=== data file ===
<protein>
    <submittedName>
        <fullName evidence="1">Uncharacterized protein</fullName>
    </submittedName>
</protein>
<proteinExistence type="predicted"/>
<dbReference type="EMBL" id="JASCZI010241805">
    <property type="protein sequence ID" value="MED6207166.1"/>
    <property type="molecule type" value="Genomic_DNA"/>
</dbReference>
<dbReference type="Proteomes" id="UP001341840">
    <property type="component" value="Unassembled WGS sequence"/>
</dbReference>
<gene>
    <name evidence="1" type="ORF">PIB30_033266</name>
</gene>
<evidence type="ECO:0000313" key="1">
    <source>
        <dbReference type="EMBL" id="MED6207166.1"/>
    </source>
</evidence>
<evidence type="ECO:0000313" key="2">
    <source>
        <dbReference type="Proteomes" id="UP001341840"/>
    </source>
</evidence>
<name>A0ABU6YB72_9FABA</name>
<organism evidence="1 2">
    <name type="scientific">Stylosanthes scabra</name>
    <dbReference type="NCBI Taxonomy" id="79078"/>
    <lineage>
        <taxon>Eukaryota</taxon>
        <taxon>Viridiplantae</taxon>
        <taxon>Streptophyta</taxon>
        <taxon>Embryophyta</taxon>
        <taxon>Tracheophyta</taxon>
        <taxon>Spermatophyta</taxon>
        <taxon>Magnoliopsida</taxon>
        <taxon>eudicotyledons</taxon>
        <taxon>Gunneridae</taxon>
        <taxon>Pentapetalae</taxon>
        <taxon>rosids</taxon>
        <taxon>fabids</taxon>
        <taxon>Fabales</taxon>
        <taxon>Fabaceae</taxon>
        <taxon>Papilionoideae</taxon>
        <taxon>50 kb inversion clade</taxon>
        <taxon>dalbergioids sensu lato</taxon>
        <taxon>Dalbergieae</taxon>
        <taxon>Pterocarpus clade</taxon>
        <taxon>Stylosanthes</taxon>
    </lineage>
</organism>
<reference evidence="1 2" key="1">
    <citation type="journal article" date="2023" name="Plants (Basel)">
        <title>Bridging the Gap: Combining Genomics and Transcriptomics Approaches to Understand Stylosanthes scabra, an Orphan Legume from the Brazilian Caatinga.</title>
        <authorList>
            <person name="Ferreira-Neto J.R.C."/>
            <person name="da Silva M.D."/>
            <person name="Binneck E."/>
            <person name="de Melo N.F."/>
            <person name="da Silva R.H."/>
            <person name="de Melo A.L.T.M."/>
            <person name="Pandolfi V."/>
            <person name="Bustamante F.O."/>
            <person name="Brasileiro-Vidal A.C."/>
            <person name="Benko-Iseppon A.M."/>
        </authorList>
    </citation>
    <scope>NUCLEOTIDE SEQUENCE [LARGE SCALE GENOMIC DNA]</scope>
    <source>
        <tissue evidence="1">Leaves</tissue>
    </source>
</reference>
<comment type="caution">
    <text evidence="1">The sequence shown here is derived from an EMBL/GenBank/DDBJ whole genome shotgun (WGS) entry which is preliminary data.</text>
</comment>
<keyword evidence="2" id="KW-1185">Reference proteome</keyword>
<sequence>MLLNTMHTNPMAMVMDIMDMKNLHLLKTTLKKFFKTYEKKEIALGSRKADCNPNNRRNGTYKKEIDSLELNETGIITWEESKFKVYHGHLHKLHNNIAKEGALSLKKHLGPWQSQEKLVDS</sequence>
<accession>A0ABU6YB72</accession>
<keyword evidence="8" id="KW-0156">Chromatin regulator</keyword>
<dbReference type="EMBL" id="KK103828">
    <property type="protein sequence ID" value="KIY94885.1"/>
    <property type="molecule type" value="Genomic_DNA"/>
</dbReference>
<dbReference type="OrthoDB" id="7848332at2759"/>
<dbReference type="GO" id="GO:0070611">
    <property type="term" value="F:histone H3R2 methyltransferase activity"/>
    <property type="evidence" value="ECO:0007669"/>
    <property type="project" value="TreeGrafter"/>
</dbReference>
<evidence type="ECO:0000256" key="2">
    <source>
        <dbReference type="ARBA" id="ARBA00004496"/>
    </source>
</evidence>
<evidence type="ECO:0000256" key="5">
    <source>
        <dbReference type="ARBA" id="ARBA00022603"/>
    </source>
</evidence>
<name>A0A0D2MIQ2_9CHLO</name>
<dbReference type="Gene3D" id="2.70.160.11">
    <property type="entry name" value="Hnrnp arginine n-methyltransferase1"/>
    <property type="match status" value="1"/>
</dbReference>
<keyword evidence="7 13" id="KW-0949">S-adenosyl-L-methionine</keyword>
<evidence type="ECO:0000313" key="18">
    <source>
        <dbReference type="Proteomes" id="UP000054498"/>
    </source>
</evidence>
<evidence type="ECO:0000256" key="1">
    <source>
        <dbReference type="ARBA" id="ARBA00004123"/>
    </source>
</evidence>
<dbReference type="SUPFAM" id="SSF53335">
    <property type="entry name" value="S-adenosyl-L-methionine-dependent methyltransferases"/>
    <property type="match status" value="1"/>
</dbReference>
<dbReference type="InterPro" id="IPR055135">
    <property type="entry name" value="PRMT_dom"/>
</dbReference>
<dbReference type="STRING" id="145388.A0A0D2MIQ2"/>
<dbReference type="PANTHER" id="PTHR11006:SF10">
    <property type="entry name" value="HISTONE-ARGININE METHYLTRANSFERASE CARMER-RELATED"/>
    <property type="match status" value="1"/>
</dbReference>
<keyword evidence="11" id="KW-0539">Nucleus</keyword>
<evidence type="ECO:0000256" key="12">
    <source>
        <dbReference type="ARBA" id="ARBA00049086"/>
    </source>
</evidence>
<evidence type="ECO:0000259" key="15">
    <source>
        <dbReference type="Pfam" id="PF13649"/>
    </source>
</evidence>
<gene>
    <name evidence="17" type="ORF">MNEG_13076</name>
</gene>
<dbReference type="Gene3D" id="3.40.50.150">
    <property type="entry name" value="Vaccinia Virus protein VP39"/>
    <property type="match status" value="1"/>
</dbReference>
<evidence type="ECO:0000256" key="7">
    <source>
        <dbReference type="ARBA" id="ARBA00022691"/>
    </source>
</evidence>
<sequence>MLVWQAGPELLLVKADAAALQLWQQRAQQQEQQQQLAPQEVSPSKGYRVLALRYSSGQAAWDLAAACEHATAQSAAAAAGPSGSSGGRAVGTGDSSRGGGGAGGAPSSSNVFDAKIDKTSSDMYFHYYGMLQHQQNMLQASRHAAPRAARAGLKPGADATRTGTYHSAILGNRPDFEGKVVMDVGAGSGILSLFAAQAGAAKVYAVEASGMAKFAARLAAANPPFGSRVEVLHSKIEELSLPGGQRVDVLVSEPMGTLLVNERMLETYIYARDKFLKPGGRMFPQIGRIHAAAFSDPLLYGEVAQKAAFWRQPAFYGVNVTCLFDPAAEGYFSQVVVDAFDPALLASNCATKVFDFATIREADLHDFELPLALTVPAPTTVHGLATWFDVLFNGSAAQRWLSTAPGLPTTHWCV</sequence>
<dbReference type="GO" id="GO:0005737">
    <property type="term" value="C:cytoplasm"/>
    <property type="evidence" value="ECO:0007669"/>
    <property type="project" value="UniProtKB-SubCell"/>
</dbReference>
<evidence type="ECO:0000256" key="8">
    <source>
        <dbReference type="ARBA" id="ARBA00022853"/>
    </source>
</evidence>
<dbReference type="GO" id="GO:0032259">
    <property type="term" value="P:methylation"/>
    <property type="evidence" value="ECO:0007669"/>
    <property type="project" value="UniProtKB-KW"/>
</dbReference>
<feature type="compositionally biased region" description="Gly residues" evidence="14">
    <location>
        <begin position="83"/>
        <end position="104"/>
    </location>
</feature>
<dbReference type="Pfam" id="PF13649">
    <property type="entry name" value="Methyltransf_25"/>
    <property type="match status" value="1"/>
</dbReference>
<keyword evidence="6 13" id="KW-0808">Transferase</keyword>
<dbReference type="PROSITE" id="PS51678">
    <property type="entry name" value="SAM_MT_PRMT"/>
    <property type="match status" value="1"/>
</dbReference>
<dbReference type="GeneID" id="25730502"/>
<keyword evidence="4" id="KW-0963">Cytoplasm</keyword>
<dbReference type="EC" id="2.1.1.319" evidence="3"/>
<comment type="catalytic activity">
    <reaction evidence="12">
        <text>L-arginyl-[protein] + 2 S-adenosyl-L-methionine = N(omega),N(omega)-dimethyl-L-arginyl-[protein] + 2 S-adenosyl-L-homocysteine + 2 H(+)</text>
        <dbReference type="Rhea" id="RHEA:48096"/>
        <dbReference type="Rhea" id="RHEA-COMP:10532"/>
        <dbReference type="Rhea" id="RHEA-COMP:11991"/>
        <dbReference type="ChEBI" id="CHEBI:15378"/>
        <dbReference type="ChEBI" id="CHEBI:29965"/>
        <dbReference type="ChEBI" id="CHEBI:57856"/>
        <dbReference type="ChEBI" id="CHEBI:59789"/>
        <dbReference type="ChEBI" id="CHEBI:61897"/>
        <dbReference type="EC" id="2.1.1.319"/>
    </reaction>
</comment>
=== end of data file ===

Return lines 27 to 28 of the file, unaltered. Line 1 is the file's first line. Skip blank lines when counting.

<name>A0ABU6YB72_9FABA</name>
<organism evidence="1 2">